HumanInsight A managed care system with telemedicine support for neurological emergencies
Ann Neurol. 2022 Nov 18. doi: 10.1002/ana.26556. Online ahead of print.
OBJECTIVES: Telemedicine is frequently used to provide remote neurological expertise for acute stroke workup and was associated with better functional outcomes when combined with a stroke unit system-of-care. We investigated whether such system-of-care yields additional benefits when implemented on top of neurological competence already available onsite.
METHODS: Quality improvement measures were implemented within a "hub-and-spoke" teleneurology network in 11 hospitals already provided with onsite or telestroke expertise. Measures included dedicated units for neurological emergencies, standardization of procedures, multiprofessional training, and quality-of-care monitoring. Intervention effects were investigated in a controlled study enrolling patients insured at three participating statutory health insurances diagnosed with acute stroke or other neurological emergencies. Outcomes during the intervention period between November 2017 and February 2020 were compared with those pre-intervention between October 2014 and March 2017. To control for temporal trends, we compared outcomes of patients with respective diagnoses in 11 hospitals of the same region. Primary outcome was the composite of up-to-90-day death, new disability with the need of ambulatory or nursing home care, expressed by adjusted hazard ratio (aHR).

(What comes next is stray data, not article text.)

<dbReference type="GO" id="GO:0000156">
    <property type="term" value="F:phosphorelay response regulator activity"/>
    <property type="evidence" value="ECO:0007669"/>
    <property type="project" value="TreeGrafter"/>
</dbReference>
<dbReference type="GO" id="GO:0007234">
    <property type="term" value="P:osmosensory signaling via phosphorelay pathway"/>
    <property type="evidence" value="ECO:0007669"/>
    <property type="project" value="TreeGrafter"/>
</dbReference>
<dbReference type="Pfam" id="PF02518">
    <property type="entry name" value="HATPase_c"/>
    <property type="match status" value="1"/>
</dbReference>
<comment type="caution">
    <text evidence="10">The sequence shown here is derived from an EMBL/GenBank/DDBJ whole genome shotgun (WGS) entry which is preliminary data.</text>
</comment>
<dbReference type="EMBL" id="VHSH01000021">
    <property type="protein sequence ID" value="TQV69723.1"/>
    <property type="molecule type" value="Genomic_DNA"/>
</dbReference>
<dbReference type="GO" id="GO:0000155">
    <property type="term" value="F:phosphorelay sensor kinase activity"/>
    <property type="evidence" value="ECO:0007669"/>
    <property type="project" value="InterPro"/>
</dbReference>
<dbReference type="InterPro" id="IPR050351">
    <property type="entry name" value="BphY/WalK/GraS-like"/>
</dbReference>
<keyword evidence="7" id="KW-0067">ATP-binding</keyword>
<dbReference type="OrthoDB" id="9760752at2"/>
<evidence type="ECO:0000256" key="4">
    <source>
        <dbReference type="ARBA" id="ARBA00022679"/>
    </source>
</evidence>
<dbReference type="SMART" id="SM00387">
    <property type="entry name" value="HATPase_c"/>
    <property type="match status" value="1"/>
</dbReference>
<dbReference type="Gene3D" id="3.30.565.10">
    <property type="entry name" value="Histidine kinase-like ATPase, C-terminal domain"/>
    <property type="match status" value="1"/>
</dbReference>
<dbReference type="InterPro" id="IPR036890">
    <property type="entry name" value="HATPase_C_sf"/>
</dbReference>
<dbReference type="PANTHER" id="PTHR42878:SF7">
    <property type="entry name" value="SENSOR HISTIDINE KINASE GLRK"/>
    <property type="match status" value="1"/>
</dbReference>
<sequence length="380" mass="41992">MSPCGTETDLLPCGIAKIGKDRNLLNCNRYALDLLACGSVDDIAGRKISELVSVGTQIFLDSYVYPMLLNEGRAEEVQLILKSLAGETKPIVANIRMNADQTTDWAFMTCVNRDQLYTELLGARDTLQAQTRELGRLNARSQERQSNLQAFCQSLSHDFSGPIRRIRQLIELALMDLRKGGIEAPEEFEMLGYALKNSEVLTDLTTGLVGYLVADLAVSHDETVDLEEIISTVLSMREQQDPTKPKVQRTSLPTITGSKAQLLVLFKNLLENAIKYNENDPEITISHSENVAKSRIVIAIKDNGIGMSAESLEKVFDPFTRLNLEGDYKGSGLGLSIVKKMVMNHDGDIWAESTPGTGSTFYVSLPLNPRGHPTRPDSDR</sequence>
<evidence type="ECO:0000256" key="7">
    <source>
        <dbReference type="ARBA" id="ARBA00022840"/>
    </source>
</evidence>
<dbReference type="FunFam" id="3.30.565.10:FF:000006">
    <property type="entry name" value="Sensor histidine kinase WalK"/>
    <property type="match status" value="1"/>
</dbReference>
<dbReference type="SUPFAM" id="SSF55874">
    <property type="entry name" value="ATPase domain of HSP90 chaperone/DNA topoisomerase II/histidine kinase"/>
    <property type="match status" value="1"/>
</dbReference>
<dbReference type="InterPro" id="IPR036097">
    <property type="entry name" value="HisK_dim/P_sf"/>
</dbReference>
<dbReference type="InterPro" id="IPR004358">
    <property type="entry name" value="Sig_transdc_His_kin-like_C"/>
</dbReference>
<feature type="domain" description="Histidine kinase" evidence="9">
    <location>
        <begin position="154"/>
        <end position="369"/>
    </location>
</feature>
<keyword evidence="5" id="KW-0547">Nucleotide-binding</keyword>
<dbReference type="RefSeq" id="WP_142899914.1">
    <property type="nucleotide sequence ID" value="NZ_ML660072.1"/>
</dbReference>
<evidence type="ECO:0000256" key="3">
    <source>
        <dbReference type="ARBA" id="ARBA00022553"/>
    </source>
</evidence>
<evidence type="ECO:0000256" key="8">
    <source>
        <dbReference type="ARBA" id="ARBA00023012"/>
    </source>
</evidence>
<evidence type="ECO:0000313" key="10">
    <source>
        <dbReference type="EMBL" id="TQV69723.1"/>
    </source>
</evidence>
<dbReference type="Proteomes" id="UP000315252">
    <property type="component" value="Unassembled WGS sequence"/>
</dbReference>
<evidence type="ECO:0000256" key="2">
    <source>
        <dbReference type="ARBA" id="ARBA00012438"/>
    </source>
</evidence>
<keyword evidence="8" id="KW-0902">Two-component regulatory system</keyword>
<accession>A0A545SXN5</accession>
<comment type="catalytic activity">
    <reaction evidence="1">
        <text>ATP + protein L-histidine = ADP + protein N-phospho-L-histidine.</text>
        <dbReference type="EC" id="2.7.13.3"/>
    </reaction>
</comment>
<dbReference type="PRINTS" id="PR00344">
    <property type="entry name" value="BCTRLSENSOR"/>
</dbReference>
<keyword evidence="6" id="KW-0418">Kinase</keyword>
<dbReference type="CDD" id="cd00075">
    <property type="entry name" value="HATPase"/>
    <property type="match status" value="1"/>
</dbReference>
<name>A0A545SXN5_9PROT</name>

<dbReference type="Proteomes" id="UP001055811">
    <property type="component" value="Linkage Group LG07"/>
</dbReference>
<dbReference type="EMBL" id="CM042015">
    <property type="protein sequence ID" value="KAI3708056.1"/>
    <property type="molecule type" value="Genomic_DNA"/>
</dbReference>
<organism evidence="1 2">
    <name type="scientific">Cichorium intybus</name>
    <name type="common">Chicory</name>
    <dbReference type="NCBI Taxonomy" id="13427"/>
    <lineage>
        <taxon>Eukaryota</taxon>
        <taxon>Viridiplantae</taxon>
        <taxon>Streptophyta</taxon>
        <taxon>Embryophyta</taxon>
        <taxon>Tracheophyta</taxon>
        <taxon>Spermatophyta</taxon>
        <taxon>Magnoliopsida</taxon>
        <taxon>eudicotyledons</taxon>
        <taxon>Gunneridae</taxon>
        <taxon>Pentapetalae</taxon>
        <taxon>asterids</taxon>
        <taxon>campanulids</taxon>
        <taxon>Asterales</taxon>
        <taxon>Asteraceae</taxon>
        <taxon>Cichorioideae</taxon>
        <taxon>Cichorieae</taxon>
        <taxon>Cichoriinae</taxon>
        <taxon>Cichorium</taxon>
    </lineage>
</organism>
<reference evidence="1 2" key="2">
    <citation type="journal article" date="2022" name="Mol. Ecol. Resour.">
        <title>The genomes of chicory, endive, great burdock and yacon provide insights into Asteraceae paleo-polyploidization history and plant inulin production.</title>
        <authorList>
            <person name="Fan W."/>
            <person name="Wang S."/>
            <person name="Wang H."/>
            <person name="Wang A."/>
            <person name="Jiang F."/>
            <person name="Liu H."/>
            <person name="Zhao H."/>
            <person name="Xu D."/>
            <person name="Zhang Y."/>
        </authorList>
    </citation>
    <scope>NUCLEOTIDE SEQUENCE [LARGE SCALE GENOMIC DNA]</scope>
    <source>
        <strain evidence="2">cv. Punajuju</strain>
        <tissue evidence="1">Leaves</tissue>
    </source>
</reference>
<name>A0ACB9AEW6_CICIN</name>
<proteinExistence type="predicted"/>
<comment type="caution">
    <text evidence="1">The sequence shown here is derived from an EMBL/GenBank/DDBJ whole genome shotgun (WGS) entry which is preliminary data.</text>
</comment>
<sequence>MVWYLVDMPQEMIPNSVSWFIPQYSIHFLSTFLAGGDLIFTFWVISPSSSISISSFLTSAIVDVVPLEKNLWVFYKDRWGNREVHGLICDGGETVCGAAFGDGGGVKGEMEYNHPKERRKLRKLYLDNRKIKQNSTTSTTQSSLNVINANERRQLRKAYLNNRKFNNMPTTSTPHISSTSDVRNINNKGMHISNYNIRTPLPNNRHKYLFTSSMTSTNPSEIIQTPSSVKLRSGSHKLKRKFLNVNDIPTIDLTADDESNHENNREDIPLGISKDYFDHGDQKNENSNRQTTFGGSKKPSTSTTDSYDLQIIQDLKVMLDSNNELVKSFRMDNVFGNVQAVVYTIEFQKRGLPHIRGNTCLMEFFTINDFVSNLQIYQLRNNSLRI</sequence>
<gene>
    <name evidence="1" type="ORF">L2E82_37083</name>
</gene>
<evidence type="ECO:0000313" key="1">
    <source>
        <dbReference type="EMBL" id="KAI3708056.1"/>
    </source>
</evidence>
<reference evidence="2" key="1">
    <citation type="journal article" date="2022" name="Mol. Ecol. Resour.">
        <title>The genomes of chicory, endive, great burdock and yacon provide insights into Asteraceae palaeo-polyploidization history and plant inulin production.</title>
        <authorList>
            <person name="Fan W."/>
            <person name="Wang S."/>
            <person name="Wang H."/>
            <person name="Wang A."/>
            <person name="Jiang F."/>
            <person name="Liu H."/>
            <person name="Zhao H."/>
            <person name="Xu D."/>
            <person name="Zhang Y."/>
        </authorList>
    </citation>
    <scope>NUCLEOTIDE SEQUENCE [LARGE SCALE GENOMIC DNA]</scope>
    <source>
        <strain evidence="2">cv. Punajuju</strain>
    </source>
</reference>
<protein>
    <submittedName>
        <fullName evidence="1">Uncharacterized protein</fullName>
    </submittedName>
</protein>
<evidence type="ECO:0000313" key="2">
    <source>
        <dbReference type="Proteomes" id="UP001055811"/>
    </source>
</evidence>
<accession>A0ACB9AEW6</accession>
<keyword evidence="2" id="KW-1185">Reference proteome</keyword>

RESULTS: We included 1,418 patients post-implementation (55% female, mean age 76.7±12.8y) and 2,306 patients pre-implementation (56%, 75.8±13.0y, respectively). The primary outcome occurred in 479/1,418 (33.8%) patients post-implementation and in 829/2,306 (35.9%) pre-implementation. Adjusted HR for the primary outcome was 0.89 (95%-CI: 0.79-0.99, p=0.04) with no improvement seen in non-participating hospitals between post- versus pre-implementation periods (aHR 1.04; 95%-CI: 0.95-1.15).
INTERPRETATION: Implementation of a multicomponent system-of-care was associated with a lower risk of poor outcomes. This article is protected by copyright. All rights reserved.
PMID:36401341 | DOI:10.1002/ana.26556
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